Health checks are not project quality checks. If you are merely checking that the project is okay and there are no hidden problems, again you are wasting your money.
Health checks should establish whether or not the project is on track to deliver the desired business outcomes, benefits and value that were promised in the business case. If it isn’t, then it may need to be adjusted or stopped.
If the project is going great, but is not going to deliver the business value, then it is a waste of time and money.
Detailed, value-delivery focused health checks are more thorough than project or compliance checks, but their value is that they will identify all of the threats to your project’s success in business terms.
4 Managing the threats to success.
Risk management is integral to projects but there are two other types of threat management required that are too often neglected and cause unnecessary value loss.
Each governance team should identify their project’s “critical success factors” (CSFs)—the factors that need to go right or exist for the project to be totally successful that are outside the control of the project manager. Every deficient CSF reduces the value of the project investment.
Some CSFs are outside the control of the organization and you can only track and react—eg if interest rates turn against you. Others are within the organization’s control—eg ensuring key resources are available as and when required—and need to be managed by the governance team to ensure the project’s success and the full delivery of the available value.
The governance team also needs to track and monitor the “leading indicators of failure”. These are the indicators that the project is heading off the rails that will be visible long before the resultant problems are revealed in the orthodox project reporting.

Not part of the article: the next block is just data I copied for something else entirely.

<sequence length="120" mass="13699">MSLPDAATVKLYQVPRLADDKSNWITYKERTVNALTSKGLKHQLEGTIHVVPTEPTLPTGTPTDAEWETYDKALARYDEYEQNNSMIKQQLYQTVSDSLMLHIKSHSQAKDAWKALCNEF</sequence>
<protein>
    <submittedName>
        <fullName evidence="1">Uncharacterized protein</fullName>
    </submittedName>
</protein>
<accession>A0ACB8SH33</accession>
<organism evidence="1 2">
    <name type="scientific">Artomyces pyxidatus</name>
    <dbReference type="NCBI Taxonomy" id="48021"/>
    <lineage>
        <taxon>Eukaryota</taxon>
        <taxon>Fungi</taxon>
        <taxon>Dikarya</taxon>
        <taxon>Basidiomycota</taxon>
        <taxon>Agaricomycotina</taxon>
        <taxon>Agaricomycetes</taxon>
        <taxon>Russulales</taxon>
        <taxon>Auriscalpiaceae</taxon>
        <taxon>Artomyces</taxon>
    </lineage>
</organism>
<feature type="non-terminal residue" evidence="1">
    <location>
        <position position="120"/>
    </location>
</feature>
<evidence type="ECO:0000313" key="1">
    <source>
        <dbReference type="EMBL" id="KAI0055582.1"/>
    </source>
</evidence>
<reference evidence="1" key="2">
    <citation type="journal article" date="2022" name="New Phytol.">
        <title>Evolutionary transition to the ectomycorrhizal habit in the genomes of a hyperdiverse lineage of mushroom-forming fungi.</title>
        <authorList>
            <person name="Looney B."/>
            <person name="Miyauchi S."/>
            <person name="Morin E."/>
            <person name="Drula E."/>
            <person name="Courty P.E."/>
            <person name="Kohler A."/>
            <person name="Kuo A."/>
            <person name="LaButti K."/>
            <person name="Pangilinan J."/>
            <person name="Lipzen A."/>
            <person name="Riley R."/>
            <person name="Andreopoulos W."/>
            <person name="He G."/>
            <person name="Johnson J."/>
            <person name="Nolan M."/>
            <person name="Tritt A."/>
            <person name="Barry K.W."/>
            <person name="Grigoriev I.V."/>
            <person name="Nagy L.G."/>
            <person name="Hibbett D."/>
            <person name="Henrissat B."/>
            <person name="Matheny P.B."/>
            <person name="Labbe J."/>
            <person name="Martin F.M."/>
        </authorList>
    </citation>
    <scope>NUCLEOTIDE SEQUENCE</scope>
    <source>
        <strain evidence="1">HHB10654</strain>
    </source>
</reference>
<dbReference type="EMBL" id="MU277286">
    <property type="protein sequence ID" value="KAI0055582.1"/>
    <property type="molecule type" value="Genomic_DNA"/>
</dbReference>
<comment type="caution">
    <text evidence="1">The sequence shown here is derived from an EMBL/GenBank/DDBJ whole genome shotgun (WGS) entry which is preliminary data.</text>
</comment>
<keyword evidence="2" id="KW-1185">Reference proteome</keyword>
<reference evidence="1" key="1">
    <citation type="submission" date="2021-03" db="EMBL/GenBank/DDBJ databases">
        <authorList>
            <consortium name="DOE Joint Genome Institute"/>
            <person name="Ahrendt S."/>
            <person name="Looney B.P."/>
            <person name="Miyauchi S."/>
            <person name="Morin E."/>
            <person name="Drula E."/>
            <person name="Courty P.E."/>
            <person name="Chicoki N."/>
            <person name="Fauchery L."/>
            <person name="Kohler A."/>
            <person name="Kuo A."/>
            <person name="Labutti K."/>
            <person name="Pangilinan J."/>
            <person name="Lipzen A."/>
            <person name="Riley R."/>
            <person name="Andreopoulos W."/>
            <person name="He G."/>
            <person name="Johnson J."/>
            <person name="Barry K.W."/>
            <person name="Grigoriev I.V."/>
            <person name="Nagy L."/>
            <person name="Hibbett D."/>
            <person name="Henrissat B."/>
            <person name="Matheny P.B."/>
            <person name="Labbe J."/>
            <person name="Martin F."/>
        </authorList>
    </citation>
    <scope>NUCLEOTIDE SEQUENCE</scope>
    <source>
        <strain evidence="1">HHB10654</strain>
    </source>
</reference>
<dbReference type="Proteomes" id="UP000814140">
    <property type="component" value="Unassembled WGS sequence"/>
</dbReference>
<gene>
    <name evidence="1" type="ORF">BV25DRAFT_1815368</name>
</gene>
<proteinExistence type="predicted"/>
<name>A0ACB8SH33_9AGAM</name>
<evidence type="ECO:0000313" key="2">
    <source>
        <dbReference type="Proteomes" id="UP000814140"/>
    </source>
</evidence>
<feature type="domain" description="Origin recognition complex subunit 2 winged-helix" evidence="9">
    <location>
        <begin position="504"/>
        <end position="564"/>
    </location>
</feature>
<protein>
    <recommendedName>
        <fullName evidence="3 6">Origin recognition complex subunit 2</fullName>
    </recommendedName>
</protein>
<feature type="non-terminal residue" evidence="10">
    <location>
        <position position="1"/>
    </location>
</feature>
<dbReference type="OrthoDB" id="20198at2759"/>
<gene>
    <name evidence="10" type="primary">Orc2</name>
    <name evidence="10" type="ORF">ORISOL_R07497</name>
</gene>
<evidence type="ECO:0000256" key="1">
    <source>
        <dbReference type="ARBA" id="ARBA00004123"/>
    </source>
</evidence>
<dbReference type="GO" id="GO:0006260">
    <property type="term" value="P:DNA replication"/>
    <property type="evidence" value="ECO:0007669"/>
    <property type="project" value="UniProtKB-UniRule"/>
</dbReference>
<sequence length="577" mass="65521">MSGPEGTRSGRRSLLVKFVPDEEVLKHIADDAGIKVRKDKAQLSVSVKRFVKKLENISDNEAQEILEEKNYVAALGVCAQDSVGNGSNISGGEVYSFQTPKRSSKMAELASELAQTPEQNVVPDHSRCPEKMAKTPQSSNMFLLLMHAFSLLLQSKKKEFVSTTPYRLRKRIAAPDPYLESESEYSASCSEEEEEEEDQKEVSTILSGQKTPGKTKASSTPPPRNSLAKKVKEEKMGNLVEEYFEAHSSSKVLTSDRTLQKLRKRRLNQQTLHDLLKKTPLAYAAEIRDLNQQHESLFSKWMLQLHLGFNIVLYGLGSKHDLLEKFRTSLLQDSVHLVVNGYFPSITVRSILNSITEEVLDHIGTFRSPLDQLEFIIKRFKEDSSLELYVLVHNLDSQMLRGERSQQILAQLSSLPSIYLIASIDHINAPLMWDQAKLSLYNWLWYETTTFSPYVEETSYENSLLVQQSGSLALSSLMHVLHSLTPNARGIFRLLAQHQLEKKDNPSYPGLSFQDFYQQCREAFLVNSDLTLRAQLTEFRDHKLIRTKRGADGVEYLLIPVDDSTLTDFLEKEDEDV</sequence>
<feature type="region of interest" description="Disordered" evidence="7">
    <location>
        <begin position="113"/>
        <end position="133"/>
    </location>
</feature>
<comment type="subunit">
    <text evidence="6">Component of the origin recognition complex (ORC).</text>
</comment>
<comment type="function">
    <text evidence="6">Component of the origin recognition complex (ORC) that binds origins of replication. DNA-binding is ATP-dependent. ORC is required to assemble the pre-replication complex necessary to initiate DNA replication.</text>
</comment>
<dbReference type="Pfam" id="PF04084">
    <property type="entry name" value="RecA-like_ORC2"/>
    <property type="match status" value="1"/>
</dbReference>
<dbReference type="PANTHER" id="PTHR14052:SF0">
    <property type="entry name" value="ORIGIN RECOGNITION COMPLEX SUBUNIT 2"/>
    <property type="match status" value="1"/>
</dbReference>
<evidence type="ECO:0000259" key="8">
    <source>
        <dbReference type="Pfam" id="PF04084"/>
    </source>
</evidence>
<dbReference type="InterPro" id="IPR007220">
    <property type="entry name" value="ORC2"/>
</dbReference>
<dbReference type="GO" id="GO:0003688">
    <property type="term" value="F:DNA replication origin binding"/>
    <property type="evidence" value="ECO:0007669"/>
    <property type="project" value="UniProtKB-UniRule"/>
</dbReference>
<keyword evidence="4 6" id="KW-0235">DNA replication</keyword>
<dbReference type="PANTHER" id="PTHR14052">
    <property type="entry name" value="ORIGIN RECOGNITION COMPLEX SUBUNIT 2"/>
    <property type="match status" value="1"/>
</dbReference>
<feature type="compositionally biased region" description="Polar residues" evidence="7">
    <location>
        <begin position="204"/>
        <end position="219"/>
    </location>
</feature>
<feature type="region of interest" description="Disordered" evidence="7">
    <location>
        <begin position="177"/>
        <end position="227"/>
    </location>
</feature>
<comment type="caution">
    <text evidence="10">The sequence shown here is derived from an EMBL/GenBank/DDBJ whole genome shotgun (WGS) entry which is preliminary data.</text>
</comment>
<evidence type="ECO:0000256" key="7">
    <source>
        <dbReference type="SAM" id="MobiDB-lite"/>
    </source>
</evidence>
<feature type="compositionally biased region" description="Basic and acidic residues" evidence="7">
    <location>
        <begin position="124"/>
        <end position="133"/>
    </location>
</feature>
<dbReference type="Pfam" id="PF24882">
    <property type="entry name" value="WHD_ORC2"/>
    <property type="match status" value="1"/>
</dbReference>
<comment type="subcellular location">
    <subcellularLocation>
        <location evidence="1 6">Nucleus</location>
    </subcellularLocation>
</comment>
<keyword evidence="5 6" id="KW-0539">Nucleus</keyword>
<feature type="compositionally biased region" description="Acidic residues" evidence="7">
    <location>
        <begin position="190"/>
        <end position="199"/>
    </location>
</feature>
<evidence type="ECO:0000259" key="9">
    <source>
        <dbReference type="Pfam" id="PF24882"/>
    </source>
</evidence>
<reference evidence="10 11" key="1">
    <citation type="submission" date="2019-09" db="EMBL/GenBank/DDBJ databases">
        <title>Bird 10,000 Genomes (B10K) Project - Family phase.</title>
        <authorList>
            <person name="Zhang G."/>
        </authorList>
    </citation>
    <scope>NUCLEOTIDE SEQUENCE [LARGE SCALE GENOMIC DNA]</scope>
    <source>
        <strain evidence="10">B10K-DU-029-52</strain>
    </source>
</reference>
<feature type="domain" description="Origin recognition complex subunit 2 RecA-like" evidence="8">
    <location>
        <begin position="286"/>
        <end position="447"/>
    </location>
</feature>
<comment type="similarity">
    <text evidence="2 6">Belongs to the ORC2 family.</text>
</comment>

For example, if project activities are missing their start dates the impact on the project’s delivery may not be seen for some time. Indeed, it may not be seen at all as quality or scope is sacrificed to maintain the project ‘on time’. But late starts is one of the leading indicators that something is wrong on the project and the potential value of the project is under threat requiring action NOW.
These principal areas of control enable you to track project success. However, as many of you will know,
- Progress reporting is often indicative rather than definitive
- The integrity of the project is not managed allowing the slow, progressive loss of value
- Health checks are superficial or mis-focused
- No one knows what the CSFs are, let alone is managing them
- No one is tracking the leading indicators of failure.
Is it any wonder, therefore, that projects go off the rails and 40% leave their organizations worse off than before?
What controls do you have in place to ensure you know that your project is on track for success?
Notice that many of these controls are used by the Project Governance team - who need to firstly understand that they need these controls and that they are accountable for the project's success.
 An excellent example of this progressive value destruction if provided in the TOP ebook, “A tale of two projects”.
 The nature and management of the Perpetual Report is covered in TOP’s Project Governance program
 Occasionally, the changes can be for the good, increasing the net value to be delivered; but too often they diminish the business value realizable
 Management of the Leading Indicators of Failure is an accountability of the project governance team and is covered in the TOP Project Governance program